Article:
CANADA’S RESPONSE TO NStQ LAND SHARING OFFER
Canada would like to thank NStQ for the time and effort that has gone into this land presentation. NStQ has identified 544,958 hectares of land to be designated as NStQ Lands. Another 761,448 hectares has been identified as requiring special management where NStQ wishes to be directly involved in decision – making. The identification of these land areas tells the parties which lands are important to NStQ and creates a good basis for selecting treaty lands.
Canada presented its interests in land to NStQ in the past, and also expressed, in the scoping exercise, its view of what might constitute, from canada’s perspective, a starting point for negotiations. The current land proposal is an increase from the land base proposed by the Natural Resources Technical Working Group, whereas we had anticipated further focusing.
All Parties are aware that progress in land negotiations by December 2003 is critical if bc is to commit additional resources to the table. In light of this timeline, Canada intends to be direct about what actions must be taken to move the negotiations forward. It is necessary that NStQ further refine land selection and focus on top priority parcels for ownership. The land package must be comparable to other agreements, taking into consideration the value of the land and population. It must respect the interests of all Parties and also be acceptable to people living in the area. NStQ should also consider what they prefer with respect to a land/cash balance. Canada is willing to cost – share land statusing with bc once NStQ has identified a land package of approximately 100,000 hectares. Since the land statusing process is lengthy, an early start would be advantageous. Should the Chief Negotiators consider it necessary, more land may be statused at a later time.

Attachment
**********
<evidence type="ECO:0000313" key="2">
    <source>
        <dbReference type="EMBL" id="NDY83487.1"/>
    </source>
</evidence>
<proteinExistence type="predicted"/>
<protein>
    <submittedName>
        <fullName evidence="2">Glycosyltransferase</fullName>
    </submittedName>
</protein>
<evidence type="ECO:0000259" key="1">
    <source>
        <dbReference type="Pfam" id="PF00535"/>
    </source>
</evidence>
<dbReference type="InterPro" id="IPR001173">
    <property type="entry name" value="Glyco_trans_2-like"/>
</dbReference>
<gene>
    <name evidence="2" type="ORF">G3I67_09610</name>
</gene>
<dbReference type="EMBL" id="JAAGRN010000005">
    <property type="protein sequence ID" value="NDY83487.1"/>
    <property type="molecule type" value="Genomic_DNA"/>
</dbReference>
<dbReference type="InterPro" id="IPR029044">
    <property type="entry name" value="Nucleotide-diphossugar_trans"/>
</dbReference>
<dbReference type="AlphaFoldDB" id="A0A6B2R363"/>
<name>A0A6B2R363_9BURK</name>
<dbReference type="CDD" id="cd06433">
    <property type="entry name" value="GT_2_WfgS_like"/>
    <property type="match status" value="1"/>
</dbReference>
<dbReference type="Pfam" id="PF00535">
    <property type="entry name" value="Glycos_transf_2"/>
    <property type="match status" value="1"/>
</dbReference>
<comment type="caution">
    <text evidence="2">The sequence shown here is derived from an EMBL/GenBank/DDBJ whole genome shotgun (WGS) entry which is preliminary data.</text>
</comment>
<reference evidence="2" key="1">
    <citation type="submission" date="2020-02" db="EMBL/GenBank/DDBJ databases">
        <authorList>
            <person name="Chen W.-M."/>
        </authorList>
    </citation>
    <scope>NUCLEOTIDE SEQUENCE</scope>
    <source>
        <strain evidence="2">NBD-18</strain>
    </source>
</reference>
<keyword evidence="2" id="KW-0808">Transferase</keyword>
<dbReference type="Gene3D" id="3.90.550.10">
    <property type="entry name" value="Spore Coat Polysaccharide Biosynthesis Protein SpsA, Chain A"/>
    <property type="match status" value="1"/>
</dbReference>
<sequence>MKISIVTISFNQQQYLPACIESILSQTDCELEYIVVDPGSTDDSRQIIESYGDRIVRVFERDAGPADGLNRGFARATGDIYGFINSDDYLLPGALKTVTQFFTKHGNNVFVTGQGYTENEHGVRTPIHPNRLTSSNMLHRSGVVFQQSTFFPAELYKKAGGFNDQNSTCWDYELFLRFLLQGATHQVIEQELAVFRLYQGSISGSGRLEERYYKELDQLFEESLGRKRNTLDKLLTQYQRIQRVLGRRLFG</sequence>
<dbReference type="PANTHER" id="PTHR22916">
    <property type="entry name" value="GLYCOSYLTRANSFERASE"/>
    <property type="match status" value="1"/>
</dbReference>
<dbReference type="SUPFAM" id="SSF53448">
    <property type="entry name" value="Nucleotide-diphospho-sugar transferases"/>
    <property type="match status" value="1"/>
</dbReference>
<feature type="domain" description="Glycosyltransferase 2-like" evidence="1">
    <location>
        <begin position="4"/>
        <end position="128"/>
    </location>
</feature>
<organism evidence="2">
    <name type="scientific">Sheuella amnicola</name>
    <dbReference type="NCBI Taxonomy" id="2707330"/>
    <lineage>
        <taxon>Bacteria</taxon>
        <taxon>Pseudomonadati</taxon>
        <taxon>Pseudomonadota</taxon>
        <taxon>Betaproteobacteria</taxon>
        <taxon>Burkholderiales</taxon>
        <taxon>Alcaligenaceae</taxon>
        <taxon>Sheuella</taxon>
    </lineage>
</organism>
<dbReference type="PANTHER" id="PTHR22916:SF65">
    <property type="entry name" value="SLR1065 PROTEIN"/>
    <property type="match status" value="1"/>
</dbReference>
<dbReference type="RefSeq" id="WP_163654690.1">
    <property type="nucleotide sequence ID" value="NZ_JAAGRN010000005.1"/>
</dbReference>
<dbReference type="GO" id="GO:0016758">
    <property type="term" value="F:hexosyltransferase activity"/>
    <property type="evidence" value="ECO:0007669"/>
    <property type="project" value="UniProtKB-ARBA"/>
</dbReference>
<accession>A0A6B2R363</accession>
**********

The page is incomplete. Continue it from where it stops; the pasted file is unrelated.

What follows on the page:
Canada would like more specific details from NStQ on “Special – Management Areas” and joint decision – making with bc on land and resources. Canada would like to encourage NStQ to pursue creative options for meeting their interests in land in addition to obtaining treaty lands. Some of those options may be more suitable than ownership and some may be outside treaty. Exploration of these options, and their applicability to specific land parcels, can be carried out by the NStQ or by the Working Group. Canada is not interested in creating and funding new bodies for management purposes.
Canada acknowledges that land is critical to the success of AIP negotiations. We are pleased with NStQ’s commitment to this process and we are encouraged by the increased productivity in the negotiations. We look forward to proceeding with the exploration of NStQ interests on the topic of land.